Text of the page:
Fringe Box



Where Is This? No.126

Published on: 10 Sep, 2014
Updated on: 10 Sep, 2014

By David Rose

The village of Shere with St James’ Church in view was indeed the location of last week’s vintage photo.

In their replies several readers mentioned some of the films in which the village has been used. I think one of the most recent was a film called The Holiday. Parts of Shere, around the church, were covered in fake snow and an olde-worldly cottage was built by the set designers in a field behind.

The bell tower can be seen at today’s Guildford Children’s Centre, formerly Sandfield Boys’ School, in York Road. Some readers who replied suggested Pewley school. The photo shown is exactly how I took it, the image was not flipped as suggested by John Lomas.

Click here to see last week’s post and all the replies at the foot of it.

Interesting that Norman Hamshere recalls infamous teacher Johnny Gardiner from his days there (and yes, my late dad used to tell me about him).

And here is a picture of that teacher – happy memories Norman?

The infamous teacher Johnny Gardiner.

The infamous teacher Johnny Gardiner.

The picture shows him after he left Sandfield and opened his own school. Bernard Parke can add more details about that.

However, some former pupils have told me that despite the sore backsides they received, they did learn a thing or two from him.

Johnny Gardiner was indeed fond of caning boys who, in his opinion, misbehaved. There is one lovely story in which a strapping lad who Johnny was trying to exert corporal punishment upon grabbed his cane and snapped it in half, much to the obvious delight of all the other pupils.

I was probably among the last lot of kids who were in education when corporal punishment was still legal. That was Guildford CofE school (now Christ’s College) in the 1970s. A teacher once threated a small group of us with the cane, upon which we stood up and walked out of the classroom. No further action was taken. Things were a bit laidback there then!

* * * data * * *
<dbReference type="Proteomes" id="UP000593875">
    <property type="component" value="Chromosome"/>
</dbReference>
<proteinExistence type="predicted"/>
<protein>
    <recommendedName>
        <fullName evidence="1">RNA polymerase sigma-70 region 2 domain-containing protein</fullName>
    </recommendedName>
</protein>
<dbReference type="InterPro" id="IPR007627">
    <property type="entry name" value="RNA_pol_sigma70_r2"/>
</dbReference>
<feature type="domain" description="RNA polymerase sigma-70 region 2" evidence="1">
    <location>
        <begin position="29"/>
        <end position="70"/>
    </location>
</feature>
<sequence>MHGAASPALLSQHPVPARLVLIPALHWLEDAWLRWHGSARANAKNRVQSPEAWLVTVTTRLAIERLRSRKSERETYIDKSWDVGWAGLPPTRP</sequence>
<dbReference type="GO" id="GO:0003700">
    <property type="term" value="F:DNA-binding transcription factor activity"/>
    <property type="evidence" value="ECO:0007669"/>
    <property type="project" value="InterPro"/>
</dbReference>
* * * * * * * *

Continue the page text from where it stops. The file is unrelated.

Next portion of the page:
We had the legendary Len Farley, who was a metalwork teacher (and once well known for his stirling work behind the scenes in local amateur theatre). His method of punishment for bad boys was to use a long steel ruler. He would jump in the air as he dealt the swift single blow, no doubt to get more impact with his instrument of pain.

Other teachers used to throw blackboard rubbers at pupils who were misbehaving or not paying attention.

So, stop talking and pay attention to this week’s homework….

Which station is this branch line train pulling out of?

Which station is this branch line train pulling out of?

The vintage photos show a steam train on a branch line that once ran into Guildford and closed in 1965. You can see the level crossing and signal box at the end of the plantform. Do you know which village and station this is? As a clue, part of the station still exists and the former trackbed is a well used footpath and cycle route. No doubt the railway fans will be able to supply lots of extra details about the locomotive and the closure of that line.